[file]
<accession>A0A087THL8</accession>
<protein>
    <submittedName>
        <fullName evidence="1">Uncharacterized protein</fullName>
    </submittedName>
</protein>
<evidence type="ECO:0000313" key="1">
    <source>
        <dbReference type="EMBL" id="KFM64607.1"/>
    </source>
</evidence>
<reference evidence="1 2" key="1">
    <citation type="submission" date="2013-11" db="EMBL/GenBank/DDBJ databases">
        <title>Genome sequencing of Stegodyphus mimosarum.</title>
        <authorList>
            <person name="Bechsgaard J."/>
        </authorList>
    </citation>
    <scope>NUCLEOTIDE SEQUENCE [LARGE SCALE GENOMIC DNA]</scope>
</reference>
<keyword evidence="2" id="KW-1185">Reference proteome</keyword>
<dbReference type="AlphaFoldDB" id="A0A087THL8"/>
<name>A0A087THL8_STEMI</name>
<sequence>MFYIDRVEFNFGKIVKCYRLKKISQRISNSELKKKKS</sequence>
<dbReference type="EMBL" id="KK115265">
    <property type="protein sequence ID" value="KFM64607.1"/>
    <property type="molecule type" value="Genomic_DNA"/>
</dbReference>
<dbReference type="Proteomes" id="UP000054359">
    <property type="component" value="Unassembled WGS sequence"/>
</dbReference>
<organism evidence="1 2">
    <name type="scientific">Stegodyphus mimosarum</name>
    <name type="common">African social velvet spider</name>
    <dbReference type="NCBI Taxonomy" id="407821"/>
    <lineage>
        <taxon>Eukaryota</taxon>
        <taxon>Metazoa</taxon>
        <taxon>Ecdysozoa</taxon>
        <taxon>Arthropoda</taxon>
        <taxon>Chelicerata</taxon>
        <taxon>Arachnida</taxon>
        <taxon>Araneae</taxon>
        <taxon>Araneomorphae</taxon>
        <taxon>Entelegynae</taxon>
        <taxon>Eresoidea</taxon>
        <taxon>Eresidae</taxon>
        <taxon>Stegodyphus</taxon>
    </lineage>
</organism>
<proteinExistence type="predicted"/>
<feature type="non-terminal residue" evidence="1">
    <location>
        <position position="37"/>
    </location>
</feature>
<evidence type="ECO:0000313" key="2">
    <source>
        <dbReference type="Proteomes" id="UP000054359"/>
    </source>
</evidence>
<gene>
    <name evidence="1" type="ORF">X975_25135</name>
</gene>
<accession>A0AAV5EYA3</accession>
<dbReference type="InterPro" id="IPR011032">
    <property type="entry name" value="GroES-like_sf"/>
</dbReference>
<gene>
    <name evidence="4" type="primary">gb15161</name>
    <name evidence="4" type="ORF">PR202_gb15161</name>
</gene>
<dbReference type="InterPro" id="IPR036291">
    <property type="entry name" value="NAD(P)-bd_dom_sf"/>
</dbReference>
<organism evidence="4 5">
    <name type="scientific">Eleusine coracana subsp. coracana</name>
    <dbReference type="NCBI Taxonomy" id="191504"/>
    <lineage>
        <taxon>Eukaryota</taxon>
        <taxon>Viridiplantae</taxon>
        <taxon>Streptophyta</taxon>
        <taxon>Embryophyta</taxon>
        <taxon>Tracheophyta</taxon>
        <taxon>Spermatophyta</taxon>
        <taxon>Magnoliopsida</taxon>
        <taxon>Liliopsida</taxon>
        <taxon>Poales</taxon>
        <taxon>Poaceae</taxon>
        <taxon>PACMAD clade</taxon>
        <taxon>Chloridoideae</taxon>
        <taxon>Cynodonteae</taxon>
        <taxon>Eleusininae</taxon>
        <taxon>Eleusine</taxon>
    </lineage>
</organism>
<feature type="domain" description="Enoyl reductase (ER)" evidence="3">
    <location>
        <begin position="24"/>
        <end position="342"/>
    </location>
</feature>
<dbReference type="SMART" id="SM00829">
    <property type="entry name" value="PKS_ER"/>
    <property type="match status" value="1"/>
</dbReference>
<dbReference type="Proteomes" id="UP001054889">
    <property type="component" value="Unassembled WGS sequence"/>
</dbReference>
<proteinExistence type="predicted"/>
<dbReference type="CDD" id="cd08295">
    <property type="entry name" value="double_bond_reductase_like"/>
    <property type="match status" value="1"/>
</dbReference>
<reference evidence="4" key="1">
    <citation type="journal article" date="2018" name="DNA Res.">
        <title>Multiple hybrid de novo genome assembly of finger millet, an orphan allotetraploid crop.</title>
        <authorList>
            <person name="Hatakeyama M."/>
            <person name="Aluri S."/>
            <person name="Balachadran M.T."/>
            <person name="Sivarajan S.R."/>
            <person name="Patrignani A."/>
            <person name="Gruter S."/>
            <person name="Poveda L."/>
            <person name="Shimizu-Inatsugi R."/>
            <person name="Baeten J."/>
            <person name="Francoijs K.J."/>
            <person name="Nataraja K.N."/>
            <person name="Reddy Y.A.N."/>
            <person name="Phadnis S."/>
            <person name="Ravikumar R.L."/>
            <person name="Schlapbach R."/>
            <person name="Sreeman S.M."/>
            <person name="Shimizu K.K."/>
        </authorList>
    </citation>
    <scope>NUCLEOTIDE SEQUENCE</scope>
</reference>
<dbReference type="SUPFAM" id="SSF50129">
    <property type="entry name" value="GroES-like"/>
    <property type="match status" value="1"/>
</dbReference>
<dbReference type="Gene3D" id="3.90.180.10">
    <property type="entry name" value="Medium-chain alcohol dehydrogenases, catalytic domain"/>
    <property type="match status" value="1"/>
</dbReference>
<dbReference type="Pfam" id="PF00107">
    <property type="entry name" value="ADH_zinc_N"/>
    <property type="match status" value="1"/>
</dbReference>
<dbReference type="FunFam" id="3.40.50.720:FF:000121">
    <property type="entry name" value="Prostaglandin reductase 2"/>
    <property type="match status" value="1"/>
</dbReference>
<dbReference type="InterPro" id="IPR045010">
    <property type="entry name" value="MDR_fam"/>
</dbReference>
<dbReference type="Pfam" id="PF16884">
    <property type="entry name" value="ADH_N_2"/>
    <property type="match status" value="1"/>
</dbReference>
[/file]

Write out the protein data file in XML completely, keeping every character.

<accession>A0A087THL8</accession>
<protein>
    <submittedName>
        <fullName evidence="1">Uncharacterized protein</fullName>
    </submittedName>
</protein>
<evidence type="ECO:0000313" key="1">
    <source>
        <dbReference type="EMBL" id="KFM64607.1"/>
    </source>
</evidence>
<reference evidence="1 2" key="1">
    <citation type="submission" date="2013-11" db="EMBL/GenBank/DDBJ databases">
        <title>Genome sequencing of Stegodyphus mimosarum.</title>
        <authorList>
            <person name="Bechsgaard J."/>
        </authorList>
    </citation>
    <scope>NUCLEOTIDE SEQUENCE [LARGE SCALE GENOMIC DNA]</scope>
</reference>
<keyword evidence="2" id="KW-1185">Reference proteome</keyword>
<dbReference type="AlphaFoldDB" id="A0A087THL8"/>
<name>A0A087THL8_STEMI</name>
<sequence>MFYIDRVEFNFGKIVKCYRLKKISQRISNSELKKKKS</sequence>
<dbReference type="EMBL" id="KK115265">
    <property type="protein sequence ID" value="KFM64607.1"/>
    <property type="molecule type" value="Genomic_DNA"/>
</dbReference>
<dbReference type="Proteomes" id="UP000054359">
    <property type="component" value="Unassembled WGS sequence"/>
</dbReference>
<organism evidence="1 2">
    <name type="scientific">Stegodyphus mimosarum</name>
    <name type="common">African social velvet spider</name>
    <dbReference type="NCBI Taxonomy" id="407821"/>
    <lineage>
        <taxon>Eukaryota</taxon>
        <taxon>Metazoa</taxon>
        <taxon>Ecdysozoa</taxon>
        <taxon>Arthropoda</taxon>
        <taxon>Chelicerata</taxon>
        <taxon>Arachnida</taxon>
        <taxon>Araneae</taxon>
        <taxon>Araneomorphae</taxon>
        <taxon>Entelegynae</taxon>
        <taxon>Eresoidea</taxon>
        <taxon>Eresidae</taxon>
        <taxon>Stegodyphus</taxon>
    </lineage>
</organism>
<proteinExistence type="predicted"/>
<feature type="non-terminal residue" evidence="1">
    <location>
        <position position="37"/>
    </location>
</feature>
<evidence type="ECO:0000313" key="2">
    <source>
        <dbReference type="Proteomes" id="UP000054359"/>
    </source>
</evidence>
<gene>
    <name evidence="1" type="ORF">X975_25135</name>
</gene>
<accession>A0AAV5EYA3</accession>
<dbReference type="InterPro" id="IPR011032">
    <property type="entry name" value="GroES-like_sf"/>
</dbReference>
<gene>
    <name evidence="4" type="primary">gb15161</name>
    <name evidence="4" type="ORF">PR202_gb15161</name>
</gene>
<dbReference type="InterPro" id="IPR036291">
    <property type="entry name" value="NAD(P)-bd_dom_sf"/>
</dbReference>
<organism evidence="4 5">
    <name type="scientific">Eleusine coracana subsp. coracana</name>
    <dbReference type="NCBI Taxonomy" id="191504"/>
    <lineage>
        <taxon>Eukaryota</taxon>
        <taxon>Viridiplantae</taxon>
        <taxon>Streptophyta</taxon>
        <taxon>Embryophyta</taxon>
        <taxon>Tracheophyta</taxon>
        <taxon>Spermatophyta</taxon>
        <taxon>Magnoliopsida</taxon>
        <taxon>Liliopsida</taxon>
        <taxon>Poales</taxon>
        <taxon>Poaceae</taxon>
        <taxon>PACMAD clade</taxon>
        <taxon>Chloridoideae</taxon>
        <taxon>Cynodonteae</taxon>
        <taxon>Eleusininae</taxon>
        <taxon>Eleusine</taxon>
    </lineage>
</organism>
<feature type="domain" description="Enoyl reductase (ER)" evidence="3">
    <location>
        <begin position="24"/>
        <end position="342"/>
    </location>
</feature>
<dbReference type="SMART" id="SM00829">
    <property type="entry name" value="PKS_ER"/>
    <property type="match status" value="1"/>
</dbReference>
<dbReference type="Proteomes" id="UP001054889">
    <property type="component" value="Unassembled WGS sequence"/>
</dbReference>
<proteinExistence type="predicted"/>
<dbReference type="CDD" id="cd08295">
    <property type="entry name" value="double_bond_reductase_like"/>
    <property type="match status" value="1"/>
</dbReference>
<reference evidence="4" key="1">
    <citation type="journal article" date="2018" name="DNA Res.">
        <title>Multiple hybrid de novo genome assembly of finger millet, an orphan allotetraploid crop.</title>
        <authorList>
            <person name="Hatakeyama M."/>
            <person name="Aluri S."/>
            <person name="Balachadran M.T."/>
            <person name="Sivarajan S.R."/>
            <person name="Patrignani A."/>
            <person name="Gruter S."/>
            <person name="Poveda L."/>
            <person name="Shimizu-Inatsugi R."/>
            <person name="Baeten J."/>
            <person name="Francoijs K.J."/>
            <person name="Nataraja K.N."/>
            <person name="Reddy Y.A.N."/>
            <person name="Phadnis S."/>
            <person name="Ravikumar R.L."/>
            <person name="Schlapbach R."/>
            <person name="Sreeman S.M."/>
            <person name="Shimizu K.K."/>
        </authorList>
    </citation>
    <scope>NUCLEOTIDE SEQUENCE</scope>
</reference>
<dbReference type="SUPFAM" id="SSF50129">
    <property type="entry name" value="GroES-like"/>
    <property type="match status" value="1"/>
</dbReference>
<dbReference type="Gene3D" id="3.90.180.10">
    <property type="entry name" value="Medium-chain alcohol dehydrogenases, catalytic domain"/>
    <property type="match status" value="1"/>
</dbReference>
<dbReference type="Pfam" id="PF00107">
    <property type="entry name" value="ADH_zinc_N"/>
    <property type="match status" value="1"/>
</dbReference>
<dbReference type="FunFam" id="3.40.50.720:FF:000121">
    <property type="entry name" value="Prostaglandin reductase 2"/>
    <property type="match status" value="1"/>
</dbReference>
<dbReference type="InterPro" id="IPR045010">
    <property type="entry name" value="MDR_fam"/>
</dbReference>
<dbReference type="Pfam" id="PF16884">
    <property type="entry name" value="ADH_N_2"/>
    <property type="match status" value="1"/>
</dbReference>